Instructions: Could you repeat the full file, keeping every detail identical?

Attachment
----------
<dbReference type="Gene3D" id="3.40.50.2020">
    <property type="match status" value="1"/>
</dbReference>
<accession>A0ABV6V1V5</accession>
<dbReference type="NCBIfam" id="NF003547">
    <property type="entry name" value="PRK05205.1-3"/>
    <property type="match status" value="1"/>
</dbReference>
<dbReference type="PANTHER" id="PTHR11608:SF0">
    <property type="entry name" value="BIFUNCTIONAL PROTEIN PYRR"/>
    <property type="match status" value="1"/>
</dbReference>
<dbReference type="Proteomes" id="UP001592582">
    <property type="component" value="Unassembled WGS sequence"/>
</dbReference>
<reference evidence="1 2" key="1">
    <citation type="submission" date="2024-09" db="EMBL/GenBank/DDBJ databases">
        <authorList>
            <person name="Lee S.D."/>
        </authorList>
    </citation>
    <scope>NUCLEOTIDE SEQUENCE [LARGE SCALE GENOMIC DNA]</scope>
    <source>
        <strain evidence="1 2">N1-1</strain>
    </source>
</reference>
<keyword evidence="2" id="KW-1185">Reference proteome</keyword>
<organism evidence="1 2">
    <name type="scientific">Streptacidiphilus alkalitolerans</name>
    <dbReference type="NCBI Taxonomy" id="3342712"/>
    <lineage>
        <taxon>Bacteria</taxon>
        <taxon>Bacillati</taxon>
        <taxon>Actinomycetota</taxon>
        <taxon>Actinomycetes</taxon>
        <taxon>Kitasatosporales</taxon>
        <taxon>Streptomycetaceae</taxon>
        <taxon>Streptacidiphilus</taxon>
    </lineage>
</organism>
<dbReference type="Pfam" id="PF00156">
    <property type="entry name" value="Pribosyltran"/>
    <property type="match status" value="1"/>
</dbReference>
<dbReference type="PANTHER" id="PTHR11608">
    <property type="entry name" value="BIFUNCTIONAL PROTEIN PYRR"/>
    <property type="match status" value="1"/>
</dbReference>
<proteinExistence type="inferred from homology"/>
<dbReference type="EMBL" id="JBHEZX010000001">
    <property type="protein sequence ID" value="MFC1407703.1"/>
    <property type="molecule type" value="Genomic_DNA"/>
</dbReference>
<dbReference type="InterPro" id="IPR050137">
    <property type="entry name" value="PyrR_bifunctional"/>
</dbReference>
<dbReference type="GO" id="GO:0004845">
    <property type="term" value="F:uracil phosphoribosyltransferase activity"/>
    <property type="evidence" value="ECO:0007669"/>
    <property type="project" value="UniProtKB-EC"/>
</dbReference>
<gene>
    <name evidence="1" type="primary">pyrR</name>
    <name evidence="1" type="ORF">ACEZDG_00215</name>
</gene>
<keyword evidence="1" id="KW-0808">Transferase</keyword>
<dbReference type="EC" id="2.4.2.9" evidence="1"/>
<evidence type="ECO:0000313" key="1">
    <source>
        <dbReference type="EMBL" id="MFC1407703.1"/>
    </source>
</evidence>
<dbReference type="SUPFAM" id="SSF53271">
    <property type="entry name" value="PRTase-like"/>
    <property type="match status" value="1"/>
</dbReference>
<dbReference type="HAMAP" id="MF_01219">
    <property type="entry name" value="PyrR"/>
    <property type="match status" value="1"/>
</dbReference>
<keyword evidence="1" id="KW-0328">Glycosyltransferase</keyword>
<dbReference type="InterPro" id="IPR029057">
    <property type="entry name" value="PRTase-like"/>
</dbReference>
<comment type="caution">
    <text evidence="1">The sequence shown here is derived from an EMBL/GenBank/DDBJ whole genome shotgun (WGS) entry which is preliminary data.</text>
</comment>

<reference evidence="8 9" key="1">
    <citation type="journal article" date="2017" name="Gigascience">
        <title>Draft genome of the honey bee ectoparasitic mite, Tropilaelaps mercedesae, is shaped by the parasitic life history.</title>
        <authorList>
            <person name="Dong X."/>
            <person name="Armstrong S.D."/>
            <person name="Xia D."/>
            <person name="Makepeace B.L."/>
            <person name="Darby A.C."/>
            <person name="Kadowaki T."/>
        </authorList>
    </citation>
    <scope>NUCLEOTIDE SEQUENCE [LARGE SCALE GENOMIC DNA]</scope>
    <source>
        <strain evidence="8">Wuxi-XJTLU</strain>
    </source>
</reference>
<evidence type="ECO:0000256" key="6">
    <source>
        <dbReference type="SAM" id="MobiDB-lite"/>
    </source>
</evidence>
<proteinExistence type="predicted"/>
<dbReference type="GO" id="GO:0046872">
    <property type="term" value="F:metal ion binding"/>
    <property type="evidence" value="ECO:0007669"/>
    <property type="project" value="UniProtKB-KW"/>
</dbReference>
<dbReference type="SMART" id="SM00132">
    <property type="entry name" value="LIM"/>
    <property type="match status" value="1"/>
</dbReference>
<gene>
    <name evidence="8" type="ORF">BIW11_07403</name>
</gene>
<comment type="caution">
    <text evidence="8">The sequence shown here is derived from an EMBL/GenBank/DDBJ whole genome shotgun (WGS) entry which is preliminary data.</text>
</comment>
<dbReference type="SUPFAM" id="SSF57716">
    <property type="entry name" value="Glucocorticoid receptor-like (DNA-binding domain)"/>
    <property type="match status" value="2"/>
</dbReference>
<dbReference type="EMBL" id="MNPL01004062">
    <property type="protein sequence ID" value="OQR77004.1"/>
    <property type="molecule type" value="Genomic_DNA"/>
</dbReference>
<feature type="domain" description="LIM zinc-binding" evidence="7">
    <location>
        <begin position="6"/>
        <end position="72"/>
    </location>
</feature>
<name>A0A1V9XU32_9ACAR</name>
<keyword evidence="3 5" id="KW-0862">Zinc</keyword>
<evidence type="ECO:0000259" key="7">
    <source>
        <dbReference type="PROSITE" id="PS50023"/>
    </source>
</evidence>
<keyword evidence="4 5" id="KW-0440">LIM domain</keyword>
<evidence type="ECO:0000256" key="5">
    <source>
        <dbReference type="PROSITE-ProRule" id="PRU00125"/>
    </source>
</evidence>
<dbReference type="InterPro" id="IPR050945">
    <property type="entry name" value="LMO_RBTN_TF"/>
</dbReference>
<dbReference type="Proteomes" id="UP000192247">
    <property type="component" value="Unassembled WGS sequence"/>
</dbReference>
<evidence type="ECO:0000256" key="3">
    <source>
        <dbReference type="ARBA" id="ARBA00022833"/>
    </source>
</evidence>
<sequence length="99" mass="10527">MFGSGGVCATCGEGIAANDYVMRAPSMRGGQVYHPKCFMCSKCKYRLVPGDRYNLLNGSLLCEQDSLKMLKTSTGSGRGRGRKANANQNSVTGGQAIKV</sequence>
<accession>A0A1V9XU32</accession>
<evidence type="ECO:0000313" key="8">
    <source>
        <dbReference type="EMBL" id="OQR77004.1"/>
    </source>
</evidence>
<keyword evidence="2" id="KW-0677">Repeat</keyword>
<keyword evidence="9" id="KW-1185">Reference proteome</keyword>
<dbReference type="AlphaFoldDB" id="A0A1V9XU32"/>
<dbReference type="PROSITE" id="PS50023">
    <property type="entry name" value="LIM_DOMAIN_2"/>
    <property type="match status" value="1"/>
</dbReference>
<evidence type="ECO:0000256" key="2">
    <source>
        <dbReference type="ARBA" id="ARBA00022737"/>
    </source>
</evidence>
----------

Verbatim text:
<dbReference type="Gene3D" id="3.40.50.2020">
    <property type="match status" value="1"/>
</dbReference>
<accession>A0ABV6V1V5</accession>
<dbReference type="NCBIfam" id="NF003547">
    <property type="entry name" value="PRK05205.1-3"/>
    <property type="match status" value="1"/>
</dbReference>
<dbReference type="PANTHER" id="PTHR11608:SF0">
    <property type="entry name" value="BIFUNCTIONAL PROTEIN PYRR"/>
    <property type="match status" value="1"/>
</dbReference>
<dbReference type="Proteomes" id="UP001592582">
    <property type="component" value="Unassembled WGS sequence"/>
</dbReference>
<reference evidence="1 2" key="1">
    <citation type="submission" date="2024-09" db="EMBL/GenBank/DDBJ databases">
        <authorList>
            <person name="Lee S.D."/>
        </authorList>
    </citation>
    <scope>NUCLEOTIDE SEQUENCE [LARGE SCALE GENOMIC DNA]</scope>
    <source>
        <strain evidence="1 2">N1-1</strain>
    </source>
</reference>
<keyword evidence="2" id="KW-1185">Reference proteome</keyword>
<organism evidence="1 2">
    <name type="scientific">Streptacidiphilus alkalitolerans</name>
    <dbReference type="NCBI Taxonomy" id="3342712"/>
    <lineage>
        <taxon>Bacteria</taxon>
        <taxon>Bacillati</taxon>
        <taxon>Actinomycetota</taxon>
        <taxon>Actinomycetes</taxon>
        <taxon>Kitasatosporales</taxon>
        <taxon>Streptomycetaceae</taxon>
        <taxon>Streptacidiphilus</taxon>
    </lineage>
</organism>
<dbReference type="Pfam" id="PF00156">
    <property type="entry name" value="Pribosyltran"/>
    <property type="match status" value="1"/>
</dbReference>
<dbReference type="PANTHER" id="PTHR11608">
    <property type="entry name" value="BIFUNCTIONAL PROTEIN PYRR"/>
    <property type="match status" value="1"/>
</dbReference>
<proteinExistence type="inferred from homology"/>
<dbReference type="EMBL" id="JBHEZX010000001">
    <property type="protein sequence ID" value="MFC1407703.1"/>
    <property type="molecule type" value="Genomic_DNA"/>
</dbReference>
<dbReference type="InterPro" id="IPR050137">
    <property type="entry name" value="PyrR_bifunctional"/>
</dbReference>
<dbReference type="GO" id="GO:0004845">
    <property type="term" value="F:uracil phosphoribosyltransferase activity"/>
    <property type="evidence" value="ECO:0007669"/>
    <property type="project" value="UniProtKB-EC"/>
</dbReference>
<gene>
    <name evidence="1" type="primary">pyrR</name>
    <name evidence="1" type="ORF">ACEZDG_00215</name>
</gene>
<keyword evidence="1" id="KW-0808">Transferase</keyword>
<dbReference type="EC" id="2.4.2.9" evidence="1"/>
<evidence type="ECO:0000313" key="1">
    <source>
        <dbReference type="EMBL" id="MFC1407703.1"/>
    </source>
</evidence>
<dbReference type="SUPFAM" id="SSF53271">
    <property type="entry name" value="PRTase-like"/>
    <property type="match status" value="1"/>
</dbReference>
<dbReference type="HAMAP" id="MF_01219">
    <property type="entry name" value="PyrR"/>
    <property type="match status" value="1"/>
</dbReference>
<keyword evidence="1" id="KW-0328">Glycosyltransferase</keyword>
<dbReference type="InterPro" id="IPR029057">
    <property type="entry name" value="PRTase-like"/>
</dbReference>
<comment type="caution">
    <text evidence="1">The sequence shown here is derived from an EMBL/GenBank/DDBJ whole genome shotgun (WGS) entry which is preliminary data.</text>
</comment>

<reference evidence="8 9" key="1">
    <citation type="journal article" date="2017" name="Gigascience">
        <title>Draft genome of the honey bee ectoparasitic mite, Tropilaelaps mercedesae, is shaped by the parasitic life history.</title>
        <authorList>
            <person name="Dong X."/>
            <person name="Armstrong S.D."/>
            <person name="Xia D."/>
            <person name="Makepeace B.L."/>
            <person name="Darby A.C."/>
            <person name="Kadowaki T."/>
        </authorList>
    </citation>
    <scope>NUCLEOTIDE SEQUENCE [LARGE SCALE GENOMIC DNA]</scope>
    <source>
        <strain evidence="8">Wuxi-XJTLU</strain>
    </source>
</reference>
<evidence type="ECO:0000256" key="6">
    <source>
        <dbReference type="SAM" id="MobiDB-lite"/>
    </source>
</evidence>
<proteinExistence type="predicted"/>
<dbReference type="GO" id="GO:0046872">
    <property type="term" value="F:metal ion binding"/>
    <property type="evidence" value="ECO:0007669"/>
    <property type="project" value="UniProtKB-KW"/>
</dbReference>
<dbReference type="SMART" id="SM00132">
    <property type="entry name" value="LIM"/>
    <property type="match status" value="1"/>
</dbReference>
<gene>
    <name evidence="8" type="ORF">BIW11_07403</name>
</gene>
<comment type="caution">
    <text evidence="8">The sequence shown here is derived from an EMBL/GenBank/DDBJ whole genome shotgun (WGS) entry which is preliminary data.</text>
</comment>
<dbReference type="SUPFAM" id="SSF57716">
    <property type="entry name" value="Glucocorticoid receptor-like (DNA-binding domain)"/>
    <property type="match status" value="2"/>
</dbReference>
<dbReference type="EMBL" id="MNPL01004062">
    <property type="protein sequence ID" value="OQR77004.1"/>
    <property type="molecule type" value="Genomic_DNA"/>
</dbReference>
<feature type="domain" description="LIM zinc-binding" evidence="7">
    <location>
        <begin position="6"/>
        <end position="72"/>
    </location>
</feature>
<name>A0A1V9XU32_9ACAR</name>
<keyword evidence="3 5" id="KW-0862">Zinc</keyword>
<evidence type="ECO:0000259" key="7">
    <source>
        <dbReference type="PROSITE" id="PS50023"/>
    </source>
</evidence>
<keyword evidence="4 5" id="KW-0440">LIM domain</keyword>
<evidence type="ECO:0000256" key="5">
    <source>
        <dbReference type="PROSITE-ProRule" id="PRU00125"/>
    </source>
</evidence>
<dbReference type="InterPro" id="IPR050945">
    <property type="entry name" value="LMO_RBTN_TF"/>
</dbReference>
<dbReference type="Proteomes" id="UP000192247">
    <property type="component" value="Unassembled WGS sequence"/>
</dbReference>
<evidence type="ECO:0000256" key="3">
    <source>
        <dbReference type="ARBA" id="ARBA00022833"/>
    </source>
</evidence>
<sequence length="99" mass="10527">MFGSGGVCATCGEGIAANDYVMRAPSMRGGQVYHPKCFMCSKCKYRLVPGDRYNLLNGSLLCEQDSLKMLKTSTGSGRGRGRKANANQNSVTGGQAIKV</sequence>
<accession>A0A1V9XU32</accession>
<evidence type="ECO:0000313" key="8">
    <source>
        <dbReference type="EMBL" id="OQR77004.1"/>
    </source>
</evidence>
<keyword evidence="2" id="KW-0677">Repeat</keyword>
<keyword evidence="9" id="KW-1185">Reference proteome</keyword>
<dbReference type="AlphaFoldDB" id="A0A1V9XU32"/>
<dbReference type="PROSITE" id="PS50023">
    <property type="entry name" value="LIM_DOMAIN_2"/>
    <property type="match status" value="1"/>
</dbReference>
<evidence type="ECO:0000256" key="2">
    <source>
        <dbReference type="ARBA" id="ARBA00022737"/>
    </source>
</evidence>